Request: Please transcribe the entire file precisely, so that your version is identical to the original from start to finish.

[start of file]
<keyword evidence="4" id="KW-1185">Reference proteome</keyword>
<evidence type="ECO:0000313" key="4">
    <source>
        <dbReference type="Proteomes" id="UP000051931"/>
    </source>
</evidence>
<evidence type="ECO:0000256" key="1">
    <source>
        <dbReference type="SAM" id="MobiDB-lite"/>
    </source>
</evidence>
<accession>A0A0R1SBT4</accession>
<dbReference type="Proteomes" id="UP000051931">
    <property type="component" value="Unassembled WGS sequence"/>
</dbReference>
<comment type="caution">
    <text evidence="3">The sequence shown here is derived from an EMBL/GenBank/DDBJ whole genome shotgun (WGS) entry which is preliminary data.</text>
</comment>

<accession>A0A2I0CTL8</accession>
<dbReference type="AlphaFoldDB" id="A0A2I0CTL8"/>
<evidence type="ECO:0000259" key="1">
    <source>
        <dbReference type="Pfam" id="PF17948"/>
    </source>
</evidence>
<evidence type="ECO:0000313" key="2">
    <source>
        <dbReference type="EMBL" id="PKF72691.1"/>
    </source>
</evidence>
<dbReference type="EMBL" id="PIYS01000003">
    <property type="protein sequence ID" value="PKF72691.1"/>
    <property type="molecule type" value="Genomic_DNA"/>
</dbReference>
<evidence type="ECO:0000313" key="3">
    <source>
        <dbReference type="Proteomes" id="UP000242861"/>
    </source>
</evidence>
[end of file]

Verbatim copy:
<keyword evidence="4" id="KW-1185">Reference proteome</keyword>
<evidence type="ECO:0000313" key="4">
    <source>
        <dbReference type="Proteomes" id="UP000051931"/>
    </source>
</evidence>
<evidence type="ECO:0000256" key="1">
    <source>
        <dbReference type="SAM" id="MobiDB-lite"/>
    </source>
</evidence>
<accession>A0A0R1SBT4</accession>
<dbReference type="Proteomes" id="UP000051931">
    <property type="component" value="Unassembled WGS sequence"/>
</dbReference>
<comment type="caution">
    <text evidence="3">The sequence shown here is derived from an EMBL/GenBank/DDBJ whole genome shotgun (WGS) entry which is preliminary data.</text>
</comment>

<accession>A0A2I0CTL8</accession>
<dbReference type="AlphaFoldDB" id="A0A2I0CTL8"/>
<evidence type="ECO:0000259" key="1">
    <source>
        <dbReference type="Pfam" id="PF17948"/>
    </source>
</evidence>
<evidence type="ECO:0000313" key="2">
    <source>
        <dbReference type="EMBL" id="PKF72691.1"/>
    </source>
</evidence>
<dbReference type="EMBL" id="PIYS01000003">
    <property type="protein sequence ID" value="PKF72691.1"/>
    <property type="molecule type" value="Genomic_DNA"/>
</dbReference>
<evidence type="ECO:0000313" key="3">
    <source>
        <dbReference type="Proteomes" id="UP000242861"/>
    </source>
</evidence>